28 Apr 2010
[With a nod towards Paul Simon's fabulous song 50 ways to leave your lover ...]
While researching identity theft for the latest NoticeBored security awareness module, I came across a list on one of the major websites of about 15 ways to steal someone's identity. With a bit of lateral thinking, it didn't take long to expand the list to 30 ways to steal and exploit an identity and I'm sure I have continued in the same vein - but instead I stopped at 30 and left it to our customers' employees to think up another 20 ways and maybe earn themselves a security awareness prize in the process.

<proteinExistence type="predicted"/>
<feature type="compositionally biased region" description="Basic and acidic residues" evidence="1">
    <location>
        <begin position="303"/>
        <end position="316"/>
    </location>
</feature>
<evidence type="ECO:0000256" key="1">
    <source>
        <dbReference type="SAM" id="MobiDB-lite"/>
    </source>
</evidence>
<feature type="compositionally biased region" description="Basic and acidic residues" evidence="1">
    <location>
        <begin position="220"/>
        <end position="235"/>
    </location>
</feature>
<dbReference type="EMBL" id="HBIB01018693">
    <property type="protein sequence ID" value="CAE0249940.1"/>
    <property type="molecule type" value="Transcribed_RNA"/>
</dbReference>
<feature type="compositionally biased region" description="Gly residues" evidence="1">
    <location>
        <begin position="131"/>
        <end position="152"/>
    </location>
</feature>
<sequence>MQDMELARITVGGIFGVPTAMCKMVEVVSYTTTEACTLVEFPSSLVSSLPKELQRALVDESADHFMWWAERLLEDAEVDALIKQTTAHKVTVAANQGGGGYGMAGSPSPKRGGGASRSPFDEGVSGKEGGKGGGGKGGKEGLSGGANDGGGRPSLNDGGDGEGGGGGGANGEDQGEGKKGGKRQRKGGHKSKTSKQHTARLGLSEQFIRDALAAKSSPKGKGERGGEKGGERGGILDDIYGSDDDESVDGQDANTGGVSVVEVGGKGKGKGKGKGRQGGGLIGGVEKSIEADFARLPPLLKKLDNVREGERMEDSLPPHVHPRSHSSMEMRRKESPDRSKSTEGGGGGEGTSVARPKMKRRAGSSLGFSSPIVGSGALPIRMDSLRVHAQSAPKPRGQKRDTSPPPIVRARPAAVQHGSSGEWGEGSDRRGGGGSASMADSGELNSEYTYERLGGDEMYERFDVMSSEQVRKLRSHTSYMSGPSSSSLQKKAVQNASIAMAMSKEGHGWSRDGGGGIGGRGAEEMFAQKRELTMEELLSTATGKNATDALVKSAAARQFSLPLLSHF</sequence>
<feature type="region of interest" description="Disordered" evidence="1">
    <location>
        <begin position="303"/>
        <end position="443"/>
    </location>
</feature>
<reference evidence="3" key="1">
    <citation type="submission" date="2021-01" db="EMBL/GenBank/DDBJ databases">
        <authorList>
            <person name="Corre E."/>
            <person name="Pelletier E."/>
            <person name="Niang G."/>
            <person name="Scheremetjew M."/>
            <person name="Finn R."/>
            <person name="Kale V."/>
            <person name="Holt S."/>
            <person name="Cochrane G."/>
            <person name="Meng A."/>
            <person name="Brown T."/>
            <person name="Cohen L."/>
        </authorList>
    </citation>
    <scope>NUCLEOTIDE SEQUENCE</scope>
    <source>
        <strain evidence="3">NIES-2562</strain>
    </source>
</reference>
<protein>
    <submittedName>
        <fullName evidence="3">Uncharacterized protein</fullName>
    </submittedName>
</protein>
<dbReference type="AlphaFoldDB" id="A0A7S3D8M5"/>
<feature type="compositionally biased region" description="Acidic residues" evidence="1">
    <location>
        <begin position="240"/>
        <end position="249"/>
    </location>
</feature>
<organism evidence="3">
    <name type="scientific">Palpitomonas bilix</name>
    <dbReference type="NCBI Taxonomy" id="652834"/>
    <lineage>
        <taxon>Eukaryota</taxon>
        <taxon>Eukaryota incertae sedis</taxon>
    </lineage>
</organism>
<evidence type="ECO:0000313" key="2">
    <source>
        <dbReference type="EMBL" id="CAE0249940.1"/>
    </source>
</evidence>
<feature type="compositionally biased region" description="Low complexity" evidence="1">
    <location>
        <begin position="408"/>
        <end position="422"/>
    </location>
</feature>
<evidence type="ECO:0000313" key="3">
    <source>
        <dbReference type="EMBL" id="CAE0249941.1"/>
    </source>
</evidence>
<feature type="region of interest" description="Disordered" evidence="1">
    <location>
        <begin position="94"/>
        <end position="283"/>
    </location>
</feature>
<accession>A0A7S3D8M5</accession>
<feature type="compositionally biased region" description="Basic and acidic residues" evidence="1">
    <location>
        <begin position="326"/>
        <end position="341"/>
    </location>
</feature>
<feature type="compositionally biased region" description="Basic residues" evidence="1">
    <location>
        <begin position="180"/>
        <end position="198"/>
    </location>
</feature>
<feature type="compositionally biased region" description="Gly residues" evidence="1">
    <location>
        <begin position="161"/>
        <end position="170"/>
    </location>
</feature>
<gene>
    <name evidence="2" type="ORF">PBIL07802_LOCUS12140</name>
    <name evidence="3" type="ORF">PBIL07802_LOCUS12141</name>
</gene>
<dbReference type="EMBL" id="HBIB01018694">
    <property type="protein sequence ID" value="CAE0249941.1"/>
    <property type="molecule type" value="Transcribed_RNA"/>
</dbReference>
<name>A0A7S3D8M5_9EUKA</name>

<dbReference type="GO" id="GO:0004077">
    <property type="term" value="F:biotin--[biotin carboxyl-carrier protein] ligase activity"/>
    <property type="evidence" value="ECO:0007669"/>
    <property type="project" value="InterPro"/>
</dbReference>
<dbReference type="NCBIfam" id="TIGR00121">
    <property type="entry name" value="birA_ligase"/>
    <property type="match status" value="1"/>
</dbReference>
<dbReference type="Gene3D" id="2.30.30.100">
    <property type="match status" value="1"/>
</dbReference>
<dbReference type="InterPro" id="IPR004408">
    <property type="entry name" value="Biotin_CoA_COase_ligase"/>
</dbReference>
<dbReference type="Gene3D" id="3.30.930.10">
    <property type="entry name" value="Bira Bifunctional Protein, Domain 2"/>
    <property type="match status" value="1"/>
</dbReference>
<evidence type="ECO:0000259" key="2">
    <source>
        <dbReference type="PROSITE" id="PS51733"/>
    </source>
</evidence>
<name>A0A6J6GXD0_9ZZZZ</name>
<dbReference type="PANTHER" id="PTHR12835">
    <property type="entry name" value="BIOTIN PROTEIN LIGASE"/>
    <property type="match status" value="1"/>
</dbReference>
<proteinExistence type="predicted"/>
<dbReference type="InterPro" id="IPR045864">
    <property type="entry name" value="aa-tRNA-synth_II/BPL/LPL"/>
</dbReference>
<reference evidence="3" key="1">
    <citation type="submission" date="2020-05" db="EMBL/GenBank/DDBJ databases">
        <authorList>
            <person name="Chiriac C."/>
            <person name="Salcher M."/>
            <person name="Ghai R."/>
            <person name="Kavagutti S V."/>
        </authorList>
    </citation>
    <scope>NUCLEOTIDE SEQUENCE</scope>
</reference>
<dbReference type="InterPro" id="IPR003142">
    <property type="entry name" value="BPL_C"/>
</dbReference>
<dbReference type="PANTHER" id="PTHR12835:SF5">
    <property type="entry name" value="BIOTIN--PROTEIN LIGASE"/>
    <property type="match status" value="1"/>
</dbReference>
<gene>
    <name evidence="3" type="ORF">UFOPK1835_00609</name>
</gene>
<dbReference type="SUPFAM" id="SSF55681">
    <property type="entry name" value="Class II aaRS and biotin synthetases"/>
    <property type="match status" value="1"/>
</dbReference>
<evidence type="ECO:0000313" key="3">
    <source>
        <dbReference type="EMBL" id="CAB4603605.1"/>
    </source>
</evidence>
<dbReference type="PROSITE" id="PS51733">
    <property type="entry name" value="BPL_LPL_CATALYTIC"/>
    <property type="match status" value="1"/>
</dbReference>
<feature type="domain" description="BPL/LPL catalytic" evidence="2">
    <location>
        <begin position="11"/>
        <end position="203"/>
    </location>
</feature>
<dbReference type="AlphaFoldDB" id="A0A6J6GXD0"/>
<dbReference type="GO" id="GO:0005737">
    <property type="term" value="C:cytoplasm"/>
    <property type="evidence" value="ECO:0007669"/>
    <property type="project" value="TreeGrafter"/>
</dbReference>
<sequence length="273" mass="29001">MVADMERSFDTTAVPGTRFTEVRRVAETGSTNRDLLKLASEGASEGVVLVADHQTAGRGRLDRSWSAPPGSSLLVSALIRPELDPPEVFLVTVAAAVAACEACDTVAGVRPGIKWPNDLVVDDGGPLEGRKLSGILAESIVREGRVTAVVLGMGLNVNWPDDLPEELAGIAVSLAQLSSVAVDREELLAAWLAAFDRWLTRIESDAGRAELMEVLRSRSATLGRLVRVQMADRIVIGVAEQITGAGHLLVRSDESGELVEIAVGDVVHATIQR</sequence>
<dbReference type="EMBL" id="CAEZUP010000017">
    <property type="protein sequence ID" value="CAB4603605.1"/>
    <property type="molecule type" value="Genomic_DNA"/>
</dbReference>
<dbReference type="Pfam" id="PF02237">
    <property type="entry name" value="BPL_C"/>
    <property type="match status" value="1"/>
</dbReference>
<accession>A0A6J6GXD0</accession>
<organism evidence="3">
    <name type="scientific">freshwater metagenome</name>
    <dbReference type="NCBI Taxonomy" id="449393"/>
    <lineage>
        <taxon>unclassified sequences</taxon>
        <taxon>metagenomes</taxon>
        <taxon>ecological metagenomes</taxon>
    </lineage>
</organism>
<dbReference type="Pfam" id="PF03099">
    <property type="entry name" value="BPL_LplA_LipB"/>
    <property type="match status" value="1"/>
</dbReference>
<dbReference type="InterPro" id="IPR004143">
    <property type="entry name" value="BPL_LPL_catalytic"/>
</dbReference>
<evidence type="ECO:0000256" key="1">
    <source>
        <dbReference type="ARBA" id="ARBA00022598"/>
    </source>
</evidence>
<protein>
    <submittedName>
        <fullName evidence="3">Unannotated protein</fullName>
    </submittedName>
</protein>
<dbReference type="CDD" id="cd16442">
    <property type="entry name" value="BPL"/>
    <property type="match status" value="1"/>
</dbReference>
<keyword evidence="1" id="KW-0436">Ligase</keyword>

I realise some may feel it inappropriate to describe identity theft so openly. My argument is that people need to know what they are up against if they are to stand a chance of preventing it, and in particular resisting the plethora of social engineering attacks currently doing the rounds. The truth is that scammers, hackers and fraudsters have plenty of ways to find out how to commit identity theft, starting with their own email inboxes or spam folders of course. Withholding this kind of information for fear of giving identity thieves more ideas seems rather short-sighted. How else are we to explain identity theft to employees if we don't give them a decent clue about what to watch out for, and what to do if they do spot the warning signs?